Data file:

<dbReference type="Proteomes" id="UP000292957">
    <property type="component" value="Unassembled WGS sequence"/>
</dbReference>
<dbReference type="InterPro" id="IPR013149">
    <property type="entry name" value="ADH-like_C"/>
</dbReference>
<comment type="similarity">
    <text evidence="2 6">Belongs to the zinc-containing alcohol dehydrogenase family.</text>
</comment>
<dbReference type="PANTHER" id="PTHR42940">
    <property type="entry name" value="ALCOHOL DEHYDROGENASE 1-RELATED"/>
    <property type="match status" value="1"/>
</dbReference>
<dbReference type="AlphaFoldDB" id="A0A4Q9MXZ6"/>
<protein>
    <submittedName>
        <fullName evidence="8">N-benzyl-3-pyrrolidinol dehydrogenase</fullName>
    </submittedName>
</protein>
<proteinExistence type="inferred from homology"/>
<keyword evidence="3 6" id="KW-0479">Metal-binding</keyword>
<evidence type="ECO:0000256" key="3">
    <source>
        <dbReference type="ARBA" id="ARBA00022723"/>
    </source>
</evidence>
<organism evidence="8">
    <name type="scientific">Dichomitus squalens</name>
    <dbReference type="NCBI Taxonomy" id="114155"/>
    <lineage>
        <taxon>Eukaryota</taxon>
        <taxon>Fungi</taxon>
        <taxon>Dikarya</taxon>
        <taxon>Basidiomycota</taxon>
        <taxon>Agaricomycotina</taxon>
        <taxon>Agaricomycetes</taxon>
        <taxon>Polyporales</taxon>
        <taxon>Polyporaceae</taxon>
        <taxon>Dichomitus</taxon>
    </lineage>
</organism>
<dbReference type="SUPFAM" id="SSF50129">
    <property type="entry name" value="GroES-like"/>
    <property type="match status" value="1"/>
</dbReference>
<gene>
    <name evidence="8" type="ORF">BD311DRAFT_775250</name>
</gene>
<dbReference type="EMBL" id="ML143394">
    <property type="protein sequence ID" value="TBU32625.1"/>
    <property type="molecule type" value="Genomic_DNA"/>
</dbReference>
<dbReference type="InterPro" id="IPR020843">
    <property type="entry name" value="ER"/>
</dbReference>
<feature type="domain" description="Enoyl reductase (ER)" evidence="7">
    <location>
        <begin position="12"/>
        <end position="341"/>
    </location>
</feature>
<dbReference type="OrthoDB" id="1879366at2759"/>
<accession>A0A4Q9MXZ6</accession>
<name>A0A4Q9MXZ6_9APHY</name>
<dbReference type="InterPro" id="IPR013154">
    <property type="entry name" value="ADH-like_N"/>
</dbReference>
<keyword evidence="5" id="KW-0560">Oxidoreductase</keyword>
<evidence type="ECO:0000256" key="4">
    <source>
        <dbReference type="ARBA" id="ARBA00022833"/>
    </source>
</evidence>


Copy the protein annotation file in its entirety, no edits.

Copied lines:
<dbReference type="Proteomes" id="UP000292957">
    <property type="component" value="Unassembled WGS sequence"/>
</dbReference>
<dbReference type="InterPro" id="IPR013149">
    <property type="entry name" value="ADH-like_C"/>
</dbReference>
<comment type="similarity">
    <text evidence="2 6">Belongs to the zinc-containing alcohol dehydrogenase family.</text>
</comment>
<dbReference type="PANTHER" id="PTHR42940">
    <property type="entry name" value="ALCOHOL DEHYDROGENASE 1-RELATED"/>
    <property type="match status" value="1"/>
</dbReference>
<dbReference type="AlphaFoldDB" id="A0A4Q9MXZ6"/>
<protein>
    <submittedName>
        <fullName evidence="8">N-benzyl-3-pyrrolidinol dehydrogenase</fullName>
    </submittedName>
</protein>
<proteinExistence type="inferred from homology"/>
<keyword evidence="3 6" id="KW-0479">Metal-binding</keyword>
<evidence type="ECO:0000256" key="3">
    <source>
        <dbReference type="ARBA" id="ARBA00022723"/>
    </source>
</evidence>
<organism evidence="8">
    <name type="scientific">Dichomitus squalens</name>
    <dbReference type="NCBI Taxonomy" id="114155"/>
    <lineage>
        <taxon>Eukaryota</taxon>
        <taxon>Fungi</taxon>
        <taxon>Dikarya</taxon>
        <taxon>Basidiomycota</taxon>
        <taxon>Agaricomycotina</taxon>
        <taxon>Agaricomycetes</taxon>
        <taxon>Polyporales</taxon>
        <taxon>Polyporaceae</taxon>
        <taxon>Dichomitus</taxon>
    </lineage>
</organism>
<dbReference type="SUPFAM" id="SSF50129">
    <property type="entry name" value="GroES-like"/>
    <property type="match status" value="1"/>
</dbReference>
<gene>
    <name evidence="8" type="ORF">BD311DRAFT_775250</name>
</gene>
<dbReference type="EMBL" id="ML143394">
    <property type="protein sequence ID" value="TBU32625.1"/>
    <property type="molecule type" value="Genomic_DNA"/>
</dbReference>
<dbReference type="InterPro" id="IPR020843">
    <property type="entry name" value="ER"/>
</dbReference>
<feature type="domain" description="Enoyl reductase (ER)" evidence="7">
    <location>
        <begin position="12"/>
        <end position="341"/>
    </location>
</feature>
<dbReference type="OrthoDB" id="1879366at2759"/>
<accession>A0A4Q9MXZ6</accession>
<name>A0A4Q9MXZ6_9APHY</name>
<dbReference type="InterPro" id="IPR013154">
    <property type="entry name" value="ADH-like_N"/>
</dbReference>
<keyword evidence="5" id="KW-0560">Oxidoreductase</keyword>
<evidence type="ECO:0000256" key="4">
    <source>
        <dbReference type="ARBA" id="ARBA00022833"/>
    </source>
</evidence>